Backyard Chickens?

My husband and I have really been considering adding a small flock (if 3 or 4 can be considered a flock) of chickens to our backyard.  Two years ago, I couldn’t imagine myself typing those words, but now I am finding it harder and harder to go on living without these amazing little birds in my life.  Now, if my mom is reading this she’s probably raising an eyebrow, wondering what in the world the Arizona sun has done to her poor daughter’s brain.

It’s fried, mom.  Like an egg! Speaking of eggs…chickens lay those things. I like eggs. What I don’t like is spending $5 a week on a dozen organic “cage free” eggs.  It makes me sad. If I had chickens, they would give me eggs in exchange for a little love and attention. So there.

Also, chickens are funny and entertaining. And yes, this is really one of the reasons I would like to keep chickens.

My one concern, and I’ll admit, it’s a big one, is that my dog will kill all the chickens. I imagine those words running through his little brain the second he sees them…”kill all the chickens”.  It’s not that he’s hungry, he just has such a strong prey drive and likes to kill everything that moves. Except people. And other dogs. It’s scary.

The Stuff of Nightmares.

The Stuff of Nightmares.

Oddly enough (I say that, but it’s really not that odd since it’s chick season), all of my favorite homestead bloggers have been blogging about keeping backyard chickens! Just thought I’d share a few here in case any of you are considering becoming a crazy chicken lady, like myself.

6 Reasons to Keep Backyard Chickens

Keeping Backyard Chickens 101

The Basics of Backyard Chickens

(and just because I love to eat cookie dough) The Number One Reason Why YOU Need Chickens

On top of that, I have been reading A Chicken in Every Yard and The Urban Homestead.

And if my friends and family aren’t quite convinced that I’ve gone completely crazy, I’m looking into urban beekeeping. Yep. It’s true.

 

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11 thoughts on “Backyard Chickens?

  1. I live in a rural area. My Dad has chickens. It is wonderful to have eggs delivered to the door. What I miss though is the pork. He used to raise a few pigs each year so we could butcher in fall for sausage, chops and roasts. It pains me to buy in the supermarket and doesn’t taste the same. Wishing you luck!

    • Thanks! Someday I’d love to raise some pigs too but my first priorities are chickens and goats. I also hate buying meat from the grocery store after eating meat raised on my grandpas farm . He used to have rabbits…so good!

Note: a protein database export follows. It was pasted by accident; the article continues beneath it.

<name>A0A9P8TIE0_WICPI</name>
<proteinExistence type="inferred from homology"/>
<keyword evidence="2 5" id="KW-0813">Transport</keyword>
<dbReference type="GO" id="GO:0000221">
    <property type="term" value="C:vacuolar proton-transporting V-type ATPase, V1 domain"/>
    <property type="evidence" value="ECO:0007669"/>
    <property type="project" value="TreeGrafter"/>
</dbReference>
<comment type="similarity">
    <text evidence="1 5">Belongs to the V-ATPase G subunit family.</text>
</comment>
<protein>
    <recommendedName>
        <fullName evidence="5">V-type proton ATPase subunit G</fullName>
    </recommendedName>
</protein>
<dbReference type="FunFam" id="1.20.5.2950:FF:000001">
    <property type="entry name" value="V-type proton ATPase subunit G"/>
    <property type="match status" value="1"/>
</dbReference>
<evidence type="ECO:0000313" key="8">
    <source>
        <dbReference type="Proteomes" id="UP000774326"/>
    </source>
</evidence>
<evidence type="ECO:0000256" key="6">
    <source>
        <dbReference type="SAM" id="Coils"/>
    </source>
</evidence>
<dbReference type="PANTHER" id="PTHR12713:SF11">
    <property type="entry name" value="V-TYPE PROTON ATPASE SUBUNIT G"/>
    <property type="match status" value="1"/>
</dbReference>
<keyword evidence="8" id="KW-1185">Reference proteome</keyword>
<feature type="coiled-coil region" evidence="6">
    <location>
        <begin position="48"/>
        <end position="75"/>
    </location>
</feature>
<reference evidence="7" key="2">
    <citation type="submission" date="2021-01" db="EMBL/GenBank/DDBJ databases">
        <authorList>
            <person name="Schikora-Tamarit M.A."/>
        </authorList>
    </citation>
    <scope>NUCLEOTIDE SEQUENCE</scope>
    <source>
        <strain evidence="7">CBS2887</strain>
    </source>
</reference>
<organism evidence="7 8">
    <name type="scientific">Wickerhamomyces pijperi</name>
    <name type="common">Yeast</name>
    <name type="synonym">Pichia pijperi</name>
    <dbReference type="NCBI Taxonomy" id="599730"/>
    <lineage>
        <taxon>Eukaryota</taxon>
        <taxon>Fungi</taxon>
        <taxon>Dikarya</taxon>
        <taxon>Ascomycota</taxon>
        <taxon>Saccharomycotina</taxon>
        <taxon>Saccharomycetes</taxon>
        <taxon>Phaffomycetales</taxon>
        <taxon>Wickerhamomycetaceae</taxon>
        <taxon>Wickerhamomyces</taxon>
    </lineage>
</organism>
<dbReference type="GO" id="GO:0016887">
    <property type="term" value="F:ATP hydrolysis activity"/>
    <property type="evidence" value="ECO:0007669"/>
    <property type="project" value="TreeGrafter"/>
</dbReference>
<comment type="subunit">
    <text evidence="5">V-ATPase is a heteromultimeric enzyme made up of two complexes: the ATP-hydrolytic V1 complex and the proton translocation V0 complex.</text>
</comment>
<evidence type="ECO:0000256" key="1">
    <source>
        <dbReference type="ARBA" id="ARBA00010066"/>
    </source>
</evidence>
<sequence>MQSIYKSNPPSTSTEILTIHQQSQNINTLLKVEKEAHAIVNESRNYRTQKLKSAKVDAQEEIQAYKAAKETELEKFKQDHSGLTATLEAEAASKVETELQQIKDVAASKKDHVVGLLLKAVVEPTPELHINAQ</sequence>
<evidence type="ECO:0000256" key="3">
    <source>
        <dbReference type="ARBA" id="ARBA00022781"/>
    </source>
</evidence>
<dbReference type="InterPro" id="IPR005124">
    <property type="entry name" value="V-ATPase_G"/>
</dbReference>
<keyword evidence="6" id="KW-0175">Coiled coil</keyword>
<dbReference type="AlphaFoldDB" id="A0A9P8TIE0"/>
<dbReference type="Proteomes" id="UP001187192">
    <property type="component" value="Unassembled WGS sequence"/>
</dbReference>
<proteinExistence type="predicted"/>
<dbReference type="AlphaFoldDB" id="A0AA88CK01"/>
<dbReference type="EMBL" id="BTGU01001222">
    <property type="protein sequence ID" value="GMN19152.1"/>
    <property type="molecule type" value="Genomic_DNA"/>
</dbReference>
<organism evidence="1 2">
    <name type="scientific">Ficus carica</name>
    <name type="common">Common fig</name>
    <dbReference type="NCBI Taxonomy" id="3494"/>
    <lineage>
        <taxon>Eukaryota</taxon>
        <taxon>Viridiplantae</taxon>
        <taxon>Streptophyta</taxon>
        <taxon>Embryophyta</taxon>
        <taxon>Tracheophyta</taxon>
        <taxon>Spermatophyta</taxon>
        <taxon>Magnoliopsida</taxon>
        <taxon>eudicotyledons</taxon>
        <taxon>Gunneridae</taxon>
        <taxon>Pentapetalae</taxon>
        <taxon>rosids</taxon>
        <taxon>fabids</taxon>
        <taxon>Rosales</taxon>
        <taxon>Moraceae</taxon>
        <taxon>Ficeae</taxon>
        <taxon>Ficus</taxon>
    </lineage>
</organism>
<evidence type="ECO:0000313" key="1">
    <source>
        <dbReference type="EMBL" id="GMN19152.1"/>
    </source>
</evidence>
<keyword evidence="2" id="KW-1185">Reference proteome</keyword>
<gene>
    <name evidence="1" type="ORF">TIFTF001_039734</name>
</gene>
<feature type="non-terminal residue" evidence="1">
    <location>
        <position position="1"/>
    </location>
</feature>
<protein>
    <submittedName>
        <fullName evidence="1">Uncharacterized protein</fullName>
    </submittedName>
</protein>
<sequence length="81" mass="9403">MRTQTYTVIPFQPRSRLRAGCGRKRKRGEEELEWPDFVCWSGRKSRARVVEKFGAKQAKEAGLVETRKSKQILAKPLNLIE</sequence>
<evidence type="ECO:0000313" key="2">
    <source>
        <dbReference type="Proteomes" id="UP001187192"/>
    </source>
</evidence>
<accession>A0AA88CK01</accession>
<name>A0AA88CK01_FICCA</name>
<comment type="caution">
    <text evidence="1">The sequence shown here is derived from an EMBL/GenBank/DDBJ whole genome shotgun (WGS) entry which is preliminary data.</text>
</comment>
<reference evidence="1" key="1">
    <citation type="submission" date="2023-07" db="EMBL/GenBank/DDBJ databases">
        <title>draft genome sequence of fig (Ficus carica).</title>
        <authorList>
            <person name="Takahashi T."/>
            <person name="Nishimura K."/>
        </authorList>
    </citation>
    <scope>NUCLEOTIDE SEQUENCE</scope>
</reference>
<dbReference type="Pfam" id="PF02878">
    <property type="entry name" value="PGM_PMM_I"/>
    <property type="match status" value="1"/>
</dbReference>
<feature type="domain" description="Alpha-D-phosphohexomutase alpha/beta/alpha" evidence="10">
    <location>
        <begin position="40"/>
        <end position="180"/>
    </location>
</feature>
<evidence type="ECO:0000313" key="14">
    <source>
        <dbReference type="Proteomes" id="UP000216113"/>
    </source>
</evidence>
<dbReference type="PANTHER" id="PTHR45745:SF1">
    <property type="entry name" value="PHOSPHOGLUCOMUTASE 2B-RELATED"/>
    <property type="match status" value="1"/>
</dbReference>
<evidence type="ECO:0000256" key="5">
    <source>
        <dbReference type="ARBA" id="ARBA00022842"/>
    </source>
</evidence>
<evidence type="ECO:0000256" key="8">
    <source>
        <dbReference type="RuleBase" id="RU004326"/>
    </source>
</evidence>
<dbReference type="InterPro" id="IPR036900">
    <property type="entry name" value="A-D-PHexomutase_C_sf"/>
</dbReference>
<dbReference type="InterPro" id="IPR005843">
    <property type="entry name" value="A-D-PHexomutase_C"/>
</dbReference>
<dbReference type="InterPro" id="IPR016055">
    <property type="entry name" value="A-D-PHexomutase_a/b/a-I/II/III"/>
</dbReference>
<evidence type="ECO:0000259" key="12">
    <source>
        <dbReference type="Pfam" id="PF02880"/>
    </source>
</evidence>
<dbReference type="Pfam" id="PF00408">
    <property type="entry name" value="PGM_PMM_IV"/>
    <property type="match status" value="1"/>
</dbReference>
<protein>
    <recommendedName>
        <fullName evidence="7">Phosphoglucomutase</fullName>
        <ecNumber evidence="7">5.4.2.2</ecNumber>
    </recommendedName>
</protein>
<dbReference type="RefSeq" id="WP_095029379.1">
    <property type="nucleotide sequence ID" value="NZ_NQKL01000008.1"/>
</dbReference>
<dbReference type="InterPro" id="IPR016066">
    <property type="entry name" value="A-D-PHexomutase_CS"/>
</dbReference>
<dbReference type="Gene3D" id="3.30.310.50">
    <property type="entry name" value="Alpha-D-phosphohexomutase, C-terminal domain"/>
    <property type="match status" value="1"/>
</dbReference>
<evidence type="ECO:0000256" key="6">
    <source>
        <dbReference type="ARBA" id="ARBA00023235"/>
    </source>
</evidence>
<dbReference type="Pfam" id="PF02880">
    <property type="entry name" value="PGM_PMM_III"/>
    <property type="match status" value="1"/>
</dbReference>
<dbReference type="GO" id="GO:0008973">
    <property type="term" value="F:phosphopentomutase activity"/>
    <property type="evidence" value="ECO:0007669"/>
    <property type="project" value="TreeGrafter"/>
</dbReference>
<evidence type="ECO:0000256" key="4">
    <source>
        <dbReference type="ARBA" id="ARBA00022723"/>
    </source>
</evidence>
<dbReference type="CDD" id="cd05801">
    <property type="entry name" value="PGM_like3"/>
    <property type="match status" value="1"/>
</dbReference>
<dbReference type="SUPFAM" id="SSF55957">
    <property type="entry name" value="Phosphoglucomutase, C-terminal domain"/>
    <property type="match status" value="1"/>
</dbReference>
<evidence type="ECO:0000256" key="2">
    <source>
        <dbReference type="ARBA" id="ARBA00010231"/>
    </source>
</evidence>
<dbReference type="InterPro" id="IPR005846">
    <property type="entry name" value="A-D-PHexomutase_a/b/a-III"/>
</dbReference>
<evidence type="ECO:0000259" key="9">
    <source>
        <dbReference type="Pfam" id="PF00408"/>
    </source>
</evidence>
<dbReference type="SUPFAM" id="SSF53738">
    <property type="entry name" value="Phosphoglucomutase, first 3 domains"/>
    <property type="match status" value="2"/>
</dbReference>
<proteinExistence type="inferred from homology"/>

2. Chickens are great, you will never go back to store bought and I would recommend that everyone in the world raise their own… but the dog is an issue. My experience has shown that a dog with a “strong prey drive” doesn’t change its stripes, and it will find a way to get at them. I’ve heard of methods to break it but it involves tying a dead chicken around the dogs neck, seems too much for me. We adopted a sweet dog, a border collie, but had to take him back because he could not control the urge, jumping a six foot fence as well as digging under it to get to them. Luckily our chickens were OK but we lost a duck and have one that will never fly again. Our neighbors have the same breed with no issues with their chickens, so it really seems to be specific to the dog. They also raised their dog from a puppy where as we adopted an adult, so it may be a factor that she was trained early with them. We have been fortunate with our other dog as he has never shown instinct to hurt them, he is half retriever half rottie but is well trained to leave them alone. I would be very hesitant to mix them, and if you get the chickens be VERY careful. Good luck and I hope you can find a safe way to add them to your household!

    • I’ve also heard of tying a dead chicken to the dog. I don’t plan on trying to integrate them. My main goal will be to keep the dog away. We plan on fencing off the part of the yard they will be in do hopefully that does the trick!

  3. We have a killer husky here on our urban homestead. Someday you will probably loose a chicken to your dog. You will make one tiny mistake and it will happen. It is important sometimes to remember that chickens are livestock…. In a few years they will stop laying well and right around that time they will start getting health issues. Then they go into a stewpot. It is unfair to keep an old sick bird around or to pawn it to someone else. Your dog just knows they’re food and wants them before they’re ready! Good fencing will go a long way toward keeping your chickens safe.

  4. I think chickens are a great start to trying to be more self reliant. They have portable chicken coop/pen designs that you can move around your yard and they can graze wherever and still be in their pen safe from predators

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